3. My favorite hip-hop albums/mixtapes of 2013:

For me, my favorite hip-hop records of the year are works that not only satisfy the musical aspect of a great record, but also fill in the space as far as notable content, replay value, educational drive and precision. The following are my favorite hip-hop records of the year in no particular order:

Run the Jewels by Killer Mike & El-P
Event II by Deltron 3030
Tangible Dream by Oddisee
Ugly Heroes by Ugly Heroes (Apollo Brown, Red Pill, Verbal Kent)
Czarface by Inspectah Deck and 7L & Esoteric
The City Under The City by L’Orange & Stik Figa
Rap Album One by Johnwayne
She Got Game by Rapsody
Kool Herc Fertile Crescent by Homeboy Sandman
Twelve Reasons to Die: The Brown Tape by Apollo Brown and Ghostface Killah
No Poison No Paradise by Black Milk
Summer Knights by Joey Bada$$
The Kick by Hir-O and Red Pill
BetterOffDEAD by Flatbush Zombies
Binary Star EP by Binary Star
Parts of Speech by Dessa
Old by Danny Brown
The Ghetto Is Tryna Kill Me by The White Mandingos
Legends Never Die by R.A. the Rugged Man
Albert Einstein by Alchemist & Prodigy
Doris by Earl Sweatshirt

4. My final shout-out is the most important to me, and it goes to those I’ve surrounded myself with regarding Bonus Cut. To Gus Navarro, Justin Cook, Phillip McGuigan, Harry Jadun, Uba Anyadiegwu, Abby Conklin, Adam Jadun, Joe Tyler, Julian Stall, Ian Siporin, Sam Majeske and Victor Anderson: thank you for everything. If I went on thanking you for everything you all have done, this already lengthy write-up would be impossible to read. My deepest thanks. One love. 

Uba’s Reflection

Top Five Projects of 2013

5. She Got Game by Rapsody 

Rapsody has always impressed me with her smooth production and cleaver wordplay. I almost included her album The Idea of Beautiful on my 2012 list but it just missed the mark. She Got Game was a slight upgrade. With great features from the likes of Chance the Rapper, Problem, Raekwon, Wale and many more, this tape does not disappoint. Rapsody does not upset when it comes to rapping. Lyrically, she is one of the best rappers out right now and this project is a great example why. With ingenious lines like “Call me young Achilles cuz I snap on these like Kobe,” this project is definitely a must-listen.

Stand out tracks: “A Song About Nothing,” “Lonely Thoughts,” “Dark Knights,” “Complacent”

4. My Name is My Name by Pusha T

It took Pusha T a couple of years to FINALLY put out his first solo studio album, and it was worth the wait. Pusha T delivers with easily one of the best projects of the year. The production is great and Pusha T’s aggressive delivery and tongue twisting wordplay is something not to overlook with tough lines like: “Gem Star razor and a dinner plate/ Arm and hammer and a mason jar, that’s my dinner date/ Then crack the window in the kitchen, let it ventilate/ Cause I let it sizzle on the stove like a minute steak.” The cocaine-filled wordsmith doesn’t miss a beat on this album, with every track having its own story, which allows us to understand where the man really comes from. Pusha T might not do cocaine anymore, but he sure does spazz on these tracks like he still is. YEUCKK!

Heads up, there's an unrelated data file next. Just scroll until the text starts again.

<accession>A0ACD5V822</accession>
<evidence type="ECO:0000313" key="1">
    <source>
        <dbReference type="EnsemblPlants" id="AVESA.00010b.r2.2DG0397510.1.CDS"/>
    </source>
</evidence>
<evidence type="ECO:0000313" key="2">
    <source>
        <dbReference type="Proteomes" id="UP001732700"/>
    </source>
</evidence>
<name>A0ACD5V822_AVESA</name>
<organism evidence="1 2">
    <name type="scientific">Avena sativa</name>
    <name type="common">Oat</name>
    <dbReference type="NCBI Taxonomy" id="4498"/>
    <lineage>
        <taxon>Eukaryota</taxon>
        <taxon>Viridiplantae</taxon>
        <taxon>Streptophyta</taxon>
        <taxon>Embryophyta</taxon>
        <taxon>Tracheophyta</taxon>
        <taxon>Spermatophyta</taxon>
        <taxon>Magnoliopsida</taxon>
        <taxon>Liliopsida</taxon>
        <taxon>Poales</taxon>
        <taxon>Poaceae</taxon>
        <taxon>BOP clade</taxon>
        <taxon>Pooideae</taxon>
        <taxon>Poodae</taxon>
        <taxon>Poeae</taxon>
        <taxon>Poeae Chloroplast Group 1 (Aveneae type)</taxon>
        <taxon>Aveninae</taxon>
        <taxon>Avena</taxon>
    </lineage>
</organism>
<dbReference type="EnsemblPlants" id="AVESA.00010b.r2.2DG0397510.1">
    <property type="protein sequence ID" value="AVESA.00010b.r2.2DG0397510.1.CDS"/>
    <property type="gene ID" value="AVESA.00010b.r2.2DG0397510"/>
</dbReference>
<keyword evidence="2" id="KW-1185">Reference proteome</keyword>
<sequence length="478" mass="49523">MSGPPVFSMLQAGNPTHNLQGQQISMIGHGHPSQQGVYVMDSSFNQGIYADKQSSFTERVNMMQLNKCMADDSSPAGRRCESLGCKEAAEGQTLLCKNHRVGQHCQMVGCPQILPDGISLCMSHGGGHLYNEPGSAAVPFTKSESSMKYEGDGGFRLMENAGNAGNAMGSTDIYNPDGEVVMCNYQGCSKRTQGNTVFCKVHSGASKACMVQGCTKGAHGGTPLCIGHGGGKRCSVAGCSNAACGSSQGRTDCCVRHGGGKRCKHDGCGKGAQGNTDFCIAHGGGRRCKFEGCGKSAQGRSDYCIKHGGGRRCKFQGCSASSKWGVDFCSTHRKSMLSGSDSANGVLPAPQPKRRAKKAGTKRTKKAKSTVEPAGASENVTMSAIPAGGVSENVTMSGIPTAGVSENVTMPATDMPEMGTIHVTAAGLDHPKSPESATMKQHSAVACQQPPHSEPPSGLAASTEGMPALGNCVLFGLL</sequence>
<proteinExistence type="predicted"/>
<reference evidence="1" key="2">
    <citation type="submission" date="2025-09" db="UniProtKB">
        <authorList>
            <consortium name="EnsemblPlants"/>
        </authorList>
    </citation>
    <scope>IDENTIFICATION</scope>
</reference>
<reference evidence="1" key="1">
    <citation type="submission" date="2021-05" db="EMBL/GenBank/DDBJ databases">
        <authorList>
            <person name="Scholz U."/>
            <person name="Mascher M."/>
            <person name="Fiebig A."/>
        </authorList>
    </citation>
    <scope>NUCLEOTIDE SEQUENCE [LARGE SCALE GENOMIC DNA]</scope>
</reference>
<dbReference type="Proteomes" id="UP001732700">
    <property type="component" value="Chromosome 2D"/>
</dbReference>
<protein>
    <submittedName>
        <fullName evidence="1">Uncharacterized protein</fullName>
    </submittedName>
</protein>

Stand out tracks: “King Push,” “Hold On,” “Nostalgia,” “Pain”

3. Wolf by Tyler, the Creator

Has Tyler finished the trilogy of his epic story or will this story continue? Only time can tell but Wolf is his best effort yet. The album is a prelude to his past two projects Goblin and Bastard and is a bit different from both. Tyler has matured as an artist and a person and you can tell from listening to Wolf. Lyrically, he has strayed away from his “rape rap” or “horror culture” material and has gotten a lot more serious. You spot Tyler talking a lot more about his non-relationship with his father and his annoyance with some fans. Musically, Wolf is also different from his past projects. In some of the songs, Tyler has stepped back from rapping and has tried to allow his production and some guest appearance from Pharrell and Erykah Badu to steal the show. Overall, Wolf is a great project that shows the growth of Tyler, the Creator. He has improved as a lyricist and as a producer and I am excited for where his story goes next.

Stand out tracks: “Cowboy,” “48,” “Colossus,” “Rusty,” “Lone”

2. Because the Internet by Childish Gambino

Gambino seemed to have disappeared over the past year, from social media to music material. With only one or two music features over the year, no one really knew where Gambino went. In a generation where an artist must constantly be connecting with their fans-if by giving them music or interacting with them via social media websites, Gambino was nowhere to be found, and his fans were getting impatient. Over this past year, Gambino was being very mysterious and confusing. He deleted all of his Instagram pictures and most of his tweets on twitter. And then, during the summer of 2013, Gambino started to speak. First, he gave his fans a short film titled Clapping for the Wrong Reasons. At its first watch, the film was confusing and left many questions, yet it was still entertaining. The film ended up being a prelude to his newly released album titled Because the Internet. The album comes with a 76 page screenplay, written by Gambino, which also follows the album storyline. At the end, the whole experience that Gambino displayed is mind blowing. His ability to combine his music, with a film and a screenplay is breathtaking; a truly great concept album. All the pieces sync so well together and everything makes sense when watched and read chronologically. This album shines with its production. This is Gambino’s best produced project to date. Every instrumental sounds fabulous and Gambino delivers with his great lyricism and his much improved singing voice. Overall, sonically, this album is very ambitious. Because the Internet sounds like a more thought-out Yeezus meets Channel Orange meets the great mind of Donald Glover, or Childish Gambino. He truly is a mastermind.